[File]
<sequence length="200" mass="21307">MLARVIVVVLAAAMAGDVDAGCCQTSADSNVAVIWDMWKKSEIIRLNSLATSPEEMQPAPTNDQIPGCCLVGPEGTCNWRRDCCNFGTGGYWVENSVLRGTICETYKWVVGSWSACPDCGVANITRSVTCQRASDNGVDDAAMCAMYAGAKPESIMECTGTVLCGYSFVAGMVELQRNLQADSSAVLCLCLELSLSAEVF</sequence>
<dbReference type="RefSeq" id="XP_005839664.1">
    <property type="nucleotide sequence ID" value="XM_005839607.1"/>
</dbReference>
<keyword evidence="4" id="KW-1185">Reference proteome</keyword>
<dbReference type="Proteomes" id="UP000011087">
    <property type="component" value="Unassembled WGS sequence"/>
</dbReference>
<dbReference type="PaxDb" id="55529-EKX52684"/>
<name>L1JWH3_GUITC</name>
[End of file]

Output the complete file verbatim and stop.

<sequence length="200" mass="21307">MLARVIVVVLAAAMAGDVDAGCCQTSADSNVAVIWDMWKKSEIIRLNSLATSPEEMQPAPTNDQIPGCCLVGPEGTCNWRRDCCNFGTGGYWVENSVLRGTICETYKWVVGSWSACPDCGVANITRSVTCQRASDNGVDDAAMCAMYAGAKPESIMECTGTVLCGYSFVAGMVELQRNLQADSSAVLCLCLELSLSAEVF</sequence>
<dbReference type="RefSeq" id="XP_005839664.1">
    <property type="nucleotide sequence ID" value="XM_005839607.1"/>
</dbReference>
<keyword evidence="4" id="KW-1185">Reference proteome</keyword>
<dbReference type="Proteomes" id="UP000011087">
    <property type="component" value="Unassembled WGS sequence"/>
</dbReference>
<dbReference type="PaxDb" id="55529-EKX52684"/>
<name>L1JWH3_GUITC</name>